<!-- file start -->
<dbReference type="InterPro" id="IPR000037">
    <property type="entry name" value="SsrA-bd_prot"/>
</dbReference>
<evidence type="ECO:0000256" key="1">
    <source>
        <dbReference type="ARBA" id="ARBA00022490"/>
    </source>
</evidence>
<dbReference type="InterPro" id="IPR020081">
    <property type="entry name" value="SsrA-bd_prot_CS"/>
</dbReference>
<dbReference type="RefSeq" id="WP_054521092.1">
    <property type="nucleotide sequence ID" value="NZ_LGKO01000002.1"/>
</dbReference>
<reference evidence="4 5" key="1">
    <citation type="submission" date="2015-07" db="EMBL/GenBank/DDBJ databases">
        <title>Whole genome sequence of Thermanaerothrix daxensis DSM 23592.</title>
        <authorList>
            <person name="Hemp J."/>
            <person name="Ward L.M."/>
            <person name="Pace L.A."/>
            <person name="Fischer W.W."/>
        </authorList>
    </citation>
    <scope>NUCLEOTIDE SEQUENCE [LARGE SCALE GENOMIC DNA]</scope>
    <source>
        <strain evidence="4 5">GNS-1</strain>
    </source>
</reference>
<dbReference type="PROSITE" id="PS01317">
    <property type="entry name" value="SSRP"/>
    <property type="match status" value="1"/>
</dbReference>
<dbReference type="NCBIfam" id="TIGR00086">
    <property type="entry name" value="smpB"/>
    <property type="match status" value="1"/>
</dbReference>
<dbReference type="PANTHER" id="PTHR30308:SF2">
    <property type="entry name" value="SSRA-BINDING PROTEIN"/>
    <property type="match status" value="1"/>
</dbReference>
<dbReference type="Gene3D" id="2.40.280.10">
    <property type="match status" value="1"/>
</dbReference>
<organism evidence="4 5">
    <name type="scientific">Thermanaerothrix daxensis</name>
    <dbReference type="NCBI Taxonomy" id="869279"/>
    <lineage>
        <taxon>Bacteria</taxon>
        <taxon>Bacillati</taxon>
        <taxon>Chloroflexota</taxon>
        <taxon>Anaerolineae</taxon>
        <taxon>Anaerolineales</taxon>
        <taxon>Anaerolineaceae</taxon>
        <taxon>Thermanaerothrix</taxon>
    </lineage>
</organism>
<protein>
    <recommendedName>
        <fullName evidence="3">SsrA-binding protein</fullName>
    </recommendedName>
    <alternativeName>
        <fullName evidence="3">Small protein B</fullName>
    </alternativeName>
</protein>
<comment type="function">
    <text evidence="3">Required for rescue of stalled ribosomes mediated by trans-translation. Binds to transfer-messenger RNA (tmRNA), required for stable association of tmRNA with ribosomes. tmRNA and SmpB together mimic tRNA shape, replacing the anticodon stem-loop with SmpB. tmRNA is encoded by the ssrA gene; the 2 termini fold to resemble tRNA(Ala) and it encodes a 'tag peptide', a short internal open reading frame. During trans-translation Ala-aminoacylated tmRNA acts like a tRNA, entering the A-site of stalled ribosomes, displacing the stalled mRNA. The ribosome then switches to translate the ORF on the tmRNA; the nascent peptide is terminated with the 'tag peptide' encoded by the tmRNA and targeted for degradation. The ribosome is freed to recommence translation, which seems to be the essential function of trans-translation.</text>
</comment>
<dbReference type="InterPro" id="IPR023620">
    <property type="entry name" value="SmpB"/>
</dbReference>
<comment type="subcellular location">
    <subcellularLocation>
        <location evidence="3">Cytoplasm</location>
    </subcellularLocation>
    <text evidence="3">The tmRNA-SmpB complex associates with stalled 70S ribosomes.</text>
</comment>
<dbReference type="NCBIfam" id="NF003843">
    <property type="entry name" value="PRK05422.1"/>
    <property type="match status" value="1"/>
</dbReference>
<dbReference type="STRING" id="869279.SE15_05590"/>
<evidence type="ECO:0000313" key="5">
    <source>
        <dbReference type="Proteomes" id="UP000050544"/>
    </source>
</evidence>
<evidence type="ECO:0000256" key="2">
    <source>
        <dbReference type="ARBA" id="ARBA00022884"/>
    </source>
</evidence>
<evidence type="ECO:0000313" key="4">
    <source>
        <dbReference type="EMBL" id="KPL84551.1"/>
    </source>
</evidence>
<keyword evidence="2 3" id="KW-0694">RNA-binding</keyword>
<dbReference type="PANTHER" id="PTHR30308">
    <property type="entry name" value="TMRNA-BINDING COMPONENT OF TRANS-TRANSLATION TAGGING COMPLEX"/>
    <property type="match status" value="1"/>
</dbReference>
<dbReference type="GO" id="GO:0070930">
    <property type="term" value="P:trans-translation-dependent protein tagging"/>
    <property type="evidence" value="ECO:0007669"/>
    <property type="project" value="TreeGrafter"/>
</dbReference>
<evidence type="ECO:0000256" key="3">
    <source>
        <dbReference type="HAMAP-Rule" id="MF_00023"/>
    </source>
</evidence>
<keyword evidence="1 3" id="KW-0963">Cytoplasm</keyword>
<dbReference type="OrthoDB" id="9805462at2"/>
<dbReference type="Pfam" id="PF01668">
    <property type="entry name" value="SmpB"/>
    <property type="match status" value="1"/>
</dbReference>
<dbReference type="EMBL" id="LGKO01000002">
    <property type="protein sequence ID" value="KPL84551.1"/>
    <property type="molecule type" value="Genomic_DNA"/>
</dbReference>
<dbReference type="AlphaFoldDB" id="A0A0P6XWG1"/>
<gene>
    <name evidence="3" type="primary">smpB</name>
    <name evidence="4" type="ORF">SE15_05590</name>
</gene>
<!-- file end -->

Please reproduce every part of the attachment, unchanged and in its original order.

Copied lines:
<dbReference type="InterPro" id="IPR000037">
    <property type="entry name" value="SsrA-bd_prot"/>
</dbReference>
<evidence type="ECO:0000256" key="1">
    <source>
        <dbReference type="ARBA" id="ARBA00022490"/>
    </source>
</evidence>
<dbReference type="InterPro" id="IPR020081">
    <property type="entry name" value="SsrA-bd_prot_CS"/>
</dbReference>
<dbReference type="RefSeq" id="WP_054521092.1">
    <property type="nucleotide sequence ID" value="NZ_LGKO01000002.1"/>
</dbReference>
<reference evidence="4 5" key="1">
    <citation type="submission" date="2015-07" db="EMBL/GenBank/DDBJ databases">
        <title>Whole genome sequence of Thermanaerothrix daxensis DSM 23592.</title>
        <authorList>
            <person name="Hemp J."/>
            <person name="Ward L.M."/>
            <person name="Pace L.A."/>
            <person name="Fischer W.W."/>
        </authorList>
    </citation>
    <scope>NUCLEOTIDE SEQUENCE [LARGE SCALE GENOMIC DNA]</scope>
    <source>
        <strain evidence="4 5">GNS-1</strain>
    </source>
</reference>
<dbReference type="PROSITE" id="PS01317">
    <property type="entry name" value="SSRP"/>
    <property type="match status" value="1"/>
</dbReference>
<dbReference type="NCBIfam" id="TIGR00086">
    <property type="entry name" value="smpB"/>
    <property type="match status" value="1"/>
</dbReference>
<dbReference type="PANTHER" id="PTHR30308:SF2">
    <property type="entry name" value="SSRA-BINDING PROTEIN"/>
    <property type="match status" value="1"/>
</dbReference>
<dbReference type="Gene3D" id="2.40.280.10">
    <property type="match status" value="1"/>
</dbReference>
<organism evidence="4 5">
    <name type="scientific">Thermanaerothrix daxensis</name>
    <dbReference type="NCBI Taxonomy" id="869279"/>
    <lineage>
        <taxon>Bacteria</taxon>
        <taxon>Bacillati</taxon>
        <taxon>Chloroflexota</taxon>
        <taxon>Anaerolineae</taxon>
        <taxon>Anaerolineales</taxon>
        <taxon>Anaerolineaceae</taxon>
        <taxon>Thermanaerothrix</taxon>
    </lineage>
</organism>
<protein>
    <recommendedName>
        <fullName evidence="3">SsrA-binding protein</fullName>
    </recommendedName>
    <alternativeName>
        <fullName evidence="3">Small protein B</fullName>
    </alternativeName>
</protein>
<comment type="function">
    <text evidence="3">Required for rescue of stalled ribosomes mediated by trans-translation. Binds to transfer-messenger RNA (tmRNA), required for stable association of tmRNA with ribosomes. tmRNA and SmpB together mimic tRNA shape, replacing the anticodon stem-loop with SmpB. tmRNA is encoded by the ssrA gene; the 2 termini fold to resemble tRNA(Ala) and it encodes a 'tag peptide', a short internal open reading frame. During trans-translation Ala-aminoacylated tmRNA acts like a tRNA, entering the A-site of stalled ribosomes, displacing the stalled mRNA. The ribosome then switches to translate the ORF on the tmRNA; the nascent peptide is terminated with the 'tag peptide' encoded by the tmRNA and targeted for degradation. The ribosome is freed to recommence translation, which seems to be the essential function of trans-translation.</text>
</comment>
<dbReference type="InterPro" id="IPR023620">
    <property type="entry name" value="SmpB"/>
</dbReference>
<comment type="subcellular location">
    <subcellularLocation>
        <location evidence="3">Cytoplasm</location>
    </subcellularLocation>
    <text evidence="3">The tmRNA-SmpB complex associates with stalled 70S ribosomes.</text>
</comment>
<dbReference type="NCBIfam" id="NF003843">
    <property type="entry name" value="PRK05422.1"/>
    <property type="match status" value="1"/>
</dbReference>
<dbReference type="STRING" id="869279.SE15_05590"/>
<evidence type="ECO:0000313" key="5">
    <source>
        <dbReference type="Proteomes" id="UP000050544"/>
    </source>
</evidence>
<evidence type="ECO:0000256" key="2">
    <source>
        <dbReference type="ARBA" id="ARBA00022884"/>
    </source>
</evidence>
<evidence type="ECO:0000313" key="4">
    <source>
        <dbReference type="EMBL" id="KPL84551.1"/>
    </source>
</evidence>
<keyword evidence="2 3" id="KW-0694">RNA-binding</keyword>
<dbReference type="PANTHER" id="PTHR30308">
    <property type="entry name" value="TMRNA-BINDING COMPONENT OF TRANS-TRANSLATION TAGGING COMPLEX"/>
    <property type="match status" value="1"/>
</dbReference>
<dbReference type="GO" id="GO:0070930">
    <property type="term" value="P:trans-translation-dependent protein tagging"/>
    <property type="evidence" value="ECO:0007669"/>
    <property type="project" value="TreeGrafter"/>
</dbReference>
<evidence type="ECO:0000256" key="3">
    <source>
        <dbReference type="HAMAP-Rule" id="MF_00023"/>
    </source>
</evidence>
<keyword evidence="1 3" id="KW-0963">Cytoplasm</keyword>
<dbReference type="OrthoDB" id="9805462at2"/>
<dbReference type="Pfam" id="PF01668">
    <property type="entry name" value="SmpB"/>
    <property type="match status" value="1"/>
</dbReference>
<dbReference type="EMBL" id="LGKO01000002">
    <property type="protein sequence ID" value="KPL84551.1"/>
    <property type="molecule type" value="Genomic_DNA"/>
</dbReference>
<dbReference type="AlphaFoldDB" id="A0A0P6XWG1"/>
<gene>
    <name evidence="3" type="primary">smpB</name>
    <name evidence="4" type="ORF">SE15_05590</name>
</gene>